Chu Chun-kei, Maggie
Can you share the inner journey or turning point in your transition from being an architect to being an artist?
I worked in the architecture industry for twenty years, and had worked in the same company ever since it was a summer job. To an extent, I already fulfilled my full potential both in terms of development and satisfying my interests. Several years ago, I enrolled in the Bachelor of Arts (Fine Art) programme at Hong Kong Art School (HKAS) which gave me new insight in art. This is not to infer that architecture is not art, but my practice in architecture was more on planning and calculation with strong constraints in creativity. After completing the fine art programme at HKAS, I felt an even stronger need to explore my own creativity. As I am able to sustain my livelihood, I can fully devote myself to artistic work for a while.
What is your view on the relationship between architecture and art? Did architecture influence your artistic creations?
After becoming an artist, I develop a fresh understanding towards architecture. Architecture is not only about planning and calculations. Its components also include space, culture and art. When I first became an artist, I did not want to emphasise my identity as an architect because the audience may have different expectations towards your works. However, I now want to delve more into the fusion between art and architecture.
Historically speaking, there had always been patriarchal influences on both architecture and art. I think females look at spaces and architecture differently from males. For example, many male architects aspire to design massive and iconic buildings. Females, on the other hand, pay more attention in the relationship between the building and its internal space. This is the direction that I wish to explore.
What prompted you to explore the identity, history and ideology of a place?
During my study in architecture, the sense of place was often mentioned. I would contemplate on whether a certain quality is innate in the place, or the place was given its identity through the people and things that transpired there? There is no definite answer. Without a clear and concise answer, my creations explore their interrelationships which is to actually take a look at the stories that happened in the place.
Were there any interesting discoveries during the collection of information and objects?
During my graduation exhibition several years ago, I started to learn about the history of Hong Kong starting from the Possession Point in 1841. I had such lofty goals then and planned to study the entire span of history from 1841 to 2022. However, I am currently still stuck at the year 1841.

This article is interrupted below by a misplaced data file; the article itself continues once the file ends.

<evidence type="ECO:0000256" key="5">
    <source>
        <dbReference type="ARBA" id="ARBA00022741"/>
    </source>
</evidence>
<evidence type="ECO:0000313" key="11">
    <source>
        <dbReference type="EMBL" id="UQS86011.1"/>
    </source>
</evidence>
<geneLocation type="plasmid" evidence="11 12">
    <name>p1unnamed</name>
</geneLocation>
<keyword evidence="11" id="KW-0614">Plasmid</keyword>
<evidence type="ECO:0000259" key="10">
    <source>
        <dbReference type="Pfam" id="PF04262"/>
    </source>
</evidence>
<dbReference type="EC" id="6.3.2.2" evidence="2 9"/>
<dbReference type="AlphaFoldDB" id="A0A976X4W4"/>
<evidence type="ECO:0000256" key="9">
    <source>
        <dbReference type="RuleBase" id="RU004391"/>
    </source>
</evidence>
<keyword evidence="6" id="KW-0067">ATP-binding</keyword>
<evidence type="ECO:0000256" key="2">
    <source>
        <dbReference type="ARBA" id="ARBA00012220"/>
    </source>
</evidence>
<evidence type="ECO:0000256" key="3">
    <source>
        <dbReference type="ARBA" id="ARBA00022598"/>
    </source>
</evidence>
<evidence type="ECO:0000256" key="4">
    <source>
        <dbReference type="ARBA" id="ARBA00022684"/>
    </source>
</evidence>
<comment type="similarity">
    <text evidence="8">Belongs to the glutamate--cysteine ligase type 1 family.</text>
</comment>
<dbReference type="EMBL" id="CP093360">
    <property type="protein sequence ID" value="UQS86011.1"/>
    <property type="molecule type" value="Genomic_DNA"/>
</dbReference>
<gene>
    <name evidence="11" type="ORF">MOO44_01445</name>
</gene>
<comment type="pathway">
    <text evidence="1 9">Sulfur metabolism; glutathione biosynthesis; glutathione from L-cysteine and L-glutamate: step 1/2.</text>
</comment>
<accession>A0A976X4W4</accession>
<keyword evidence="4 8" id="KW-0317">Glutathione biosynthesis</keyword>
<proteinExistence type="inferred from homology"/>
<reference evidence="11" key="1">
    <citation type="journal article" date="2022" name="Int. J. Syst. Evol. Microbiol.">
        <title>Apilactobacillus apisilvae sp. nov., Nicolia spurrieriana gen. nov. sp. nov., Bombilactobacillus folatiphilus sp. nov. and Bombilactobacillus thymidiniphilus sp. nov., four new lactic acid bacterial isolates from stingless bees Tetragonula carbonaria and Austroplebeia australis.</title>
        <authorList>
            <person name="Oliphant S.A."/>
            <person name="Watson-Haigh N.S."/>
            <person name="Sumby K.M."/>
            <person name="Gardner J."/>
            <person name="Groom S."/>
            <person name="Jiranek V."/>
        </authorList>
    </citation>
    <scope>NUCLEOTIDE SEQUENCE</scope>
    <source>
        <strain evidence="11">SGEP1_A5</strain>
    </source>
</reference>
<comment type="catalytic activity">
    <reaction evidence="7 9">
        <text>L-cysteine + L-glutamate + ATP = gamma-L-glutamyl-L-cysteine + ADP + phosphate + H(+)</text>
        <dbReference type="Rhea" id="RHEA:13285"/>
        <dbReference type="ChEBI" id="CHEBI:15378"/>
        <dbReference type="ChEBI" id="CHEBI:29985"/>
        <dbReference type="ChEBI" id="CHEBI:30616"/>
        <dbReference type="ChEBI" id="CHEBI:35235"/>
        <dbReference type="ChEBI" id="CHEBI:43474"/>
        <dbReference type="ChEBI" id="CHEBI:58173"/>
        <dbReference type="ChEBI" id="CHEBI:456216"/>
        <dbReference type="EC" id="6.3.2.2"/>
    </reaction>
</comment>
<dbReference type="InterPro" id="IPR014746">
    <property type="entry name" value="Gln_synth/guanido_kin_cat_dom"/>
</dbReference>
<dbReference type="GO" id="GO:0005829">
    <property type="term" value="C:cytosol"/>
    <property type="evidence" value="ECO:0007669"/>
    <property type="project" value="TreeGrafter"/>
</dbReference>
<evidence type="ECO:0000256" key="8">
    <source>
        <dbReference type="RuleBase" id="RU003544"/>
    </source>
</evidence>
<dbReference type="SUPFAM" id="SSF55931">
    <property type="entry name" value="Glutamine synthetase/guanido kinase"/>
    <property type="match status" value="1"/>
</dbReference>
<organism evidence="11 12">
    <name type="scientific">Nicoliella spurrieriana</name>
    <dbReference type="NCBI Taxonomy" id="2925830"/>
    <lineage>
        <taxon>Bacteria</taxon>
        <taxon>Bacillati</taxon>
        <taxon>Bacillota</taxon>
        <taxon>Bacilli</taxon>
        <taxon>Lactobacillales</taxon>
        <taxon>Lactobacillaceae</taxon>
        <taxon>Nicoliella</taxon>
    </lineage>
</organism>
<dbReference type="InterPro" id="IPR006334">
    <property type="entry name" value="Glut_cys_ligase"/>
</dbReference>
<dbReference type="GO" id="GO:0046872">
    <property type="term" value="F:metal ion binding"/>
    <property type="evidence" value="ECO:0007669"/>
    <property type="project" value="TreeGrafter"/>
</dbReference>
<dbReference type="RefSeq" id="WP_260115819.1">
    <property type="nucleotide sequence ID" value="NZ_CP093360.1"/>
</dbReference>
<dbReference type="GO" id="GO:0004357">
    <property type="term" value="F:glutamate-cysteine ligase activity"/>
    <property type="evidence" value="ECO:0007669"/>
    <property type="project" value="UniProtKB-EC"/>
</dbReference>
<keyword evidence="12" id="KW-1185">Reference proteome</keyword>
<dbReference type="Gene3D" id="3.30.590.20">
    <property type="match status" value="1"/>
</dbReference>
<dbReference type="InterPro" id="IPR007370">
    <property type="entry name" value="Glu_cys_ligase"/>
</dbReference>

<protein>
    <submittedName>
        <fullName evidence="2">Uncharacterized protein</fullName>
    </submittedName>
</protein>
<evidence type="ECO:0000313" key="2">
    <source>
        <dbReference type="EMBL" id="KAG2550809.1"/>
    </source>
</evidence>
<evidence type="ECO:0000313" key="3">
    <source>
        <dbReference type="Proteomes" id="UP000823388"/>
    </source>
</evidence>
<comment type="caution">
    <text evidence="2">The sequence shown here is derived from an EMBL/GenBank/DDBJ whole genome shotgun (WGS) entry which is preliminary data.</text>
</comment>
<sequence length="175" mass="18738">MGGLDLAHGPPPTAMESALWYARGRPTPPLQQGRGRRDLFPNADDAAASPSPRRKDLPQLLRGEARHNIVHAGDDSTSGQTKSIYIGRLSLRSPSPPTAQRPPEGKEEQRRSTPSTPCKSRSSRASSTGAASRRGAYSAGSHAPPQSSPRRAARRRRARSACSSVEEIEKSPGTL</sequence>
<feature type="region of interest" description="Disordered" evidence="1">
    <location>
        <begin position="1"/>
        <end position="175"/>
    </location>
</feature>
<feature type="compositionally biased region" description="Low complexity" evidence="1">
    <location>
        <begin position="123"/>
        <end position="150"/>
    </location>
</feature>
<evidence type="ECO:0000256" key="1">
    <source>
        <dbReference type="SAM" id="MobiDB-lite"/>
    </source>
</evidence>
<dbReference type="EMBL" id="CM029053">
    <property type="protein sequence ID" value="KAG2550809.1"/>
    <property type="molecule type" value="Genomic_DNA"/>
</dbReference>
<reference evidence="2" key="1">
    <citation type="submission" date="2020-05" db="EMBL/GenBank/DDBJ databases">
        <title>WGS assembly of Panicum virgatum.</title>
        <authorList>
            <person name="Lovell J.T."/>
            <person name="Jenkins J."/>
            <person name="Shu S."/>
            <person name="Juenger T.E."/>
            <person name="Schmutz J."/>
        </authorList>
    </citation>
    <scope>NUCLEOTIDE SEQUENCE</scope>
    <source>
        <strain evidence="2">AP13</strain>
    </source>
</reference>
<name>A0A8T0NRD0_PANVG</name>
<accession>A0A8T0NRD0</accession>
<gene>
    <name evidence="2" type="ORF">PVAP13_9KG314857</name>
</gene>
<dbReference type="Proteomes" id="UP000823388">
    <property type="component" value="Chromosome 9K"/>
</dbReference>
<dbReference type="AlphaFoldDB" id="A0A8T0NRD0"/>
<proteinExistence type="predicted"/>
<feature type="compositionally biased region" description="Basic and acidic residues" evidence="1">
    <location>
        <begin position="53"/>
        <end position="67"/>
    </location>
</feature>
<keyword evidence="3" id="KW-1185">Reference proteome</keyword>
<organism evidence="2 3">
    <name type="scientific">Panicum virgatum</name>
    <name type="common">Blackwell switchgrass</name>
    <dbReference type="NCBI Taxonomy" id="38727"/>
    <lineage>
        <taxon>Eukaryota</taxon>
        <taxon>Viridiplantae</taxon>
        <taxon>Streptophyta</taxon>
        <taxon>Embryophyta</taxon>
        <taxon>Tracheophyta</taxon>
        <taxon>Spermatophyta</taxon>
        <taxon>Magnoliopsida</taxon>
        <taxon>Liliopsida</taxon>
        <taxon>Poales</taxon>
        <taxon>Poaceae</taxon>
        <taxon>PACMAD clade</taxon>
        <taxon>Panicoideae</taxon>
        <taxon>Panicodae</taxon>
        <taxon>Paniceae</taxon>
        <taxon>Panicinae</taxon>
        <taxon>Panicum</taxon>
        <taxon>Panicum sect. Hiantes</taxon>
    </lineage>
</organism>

Both the works featured in my graduation project and the upcoming PMQ exhibition are “Barren Rocks” which I find quite interesting. If Hong Kong is truly a barren rock, what would it be like? Starting with this concept, I collected data and injected my imagination to create the world of “Barren Rocks”.
Can you tell us more about “reminiscences”, your upcoming exhibition to be held at PMQ?
“Barren Rocks” was a description in 1841 around the onset of the Opium War. Tension ran high between China and Europe, with Europe frequently sending army or geologists to explore different ports and looking for places to occupy. Perhaps out of political considerations, many documents described Hong Kong at the time as “barren rocks”, essentially a piece of barren land. This became the starting point of my artistic creations. If Hong Kong is not barren enough, I will remove the buildings in postcards or images with a paper cutter. For example, I removed the Victoria Harbour on a postcard with the paper cutter to restore it back to a state of “barren rocks”.
The removed images led me to contemplate on their identities. I feel that they become nothing after being stripped of whatever they were originally attached to. I subsequently transformed them into “creatures” through moulding, collages and so on.
How do you choose the material or medium for your art works? What inspired you to present the exhibition in the form of an archive?
There are more than one hundred objects in “reminiscences” and the exhibition at PMQ can be considered an archive. Visually speaking, the objects are treated as “preserved specimens”. I approached them just like preserving insect specimens, with the objects attached, numbered and complemented with drawings. Not only is this putting “Art is Archive” into action, it also expresses the concept of “Archive is Art”. In addition, I created the 3D scans for all the objects [[which numbered more than a hundred]] and they will be displayed during the exhibition through video projection.
In choosing creative materials, architectural materials such as cement, screws and iron were used. As these tools become art, the transformation is quite fascinating and provides the works with more layers of meaning.
What is the significance of these postcards and places for you? How do you intermingle imagination and facts?
Postcard is a product that promotes or “sells” a certain city. It can portray the city in a most stereotyped and unrealistic fashion that is disconnected from reality. Neither real nor imaginary, it is [[simply]] a product that portrays what is most desirable about the place, and I happen to fancy this [[warped]] sense of false beauty.
Any other plans in the future?
There is a NFT project in the future which incorporates my works related to the archive. Although I do not belong to the NFT generation, I can understand the identity and authenticity inherent in NFT. Most of my previous works do not have concrete identities and they are given identities through NFT. On the other hand, I will assemble fellow classmates from my graduating class to present a group exhibition to encourage everyone to continue with their artistic creations.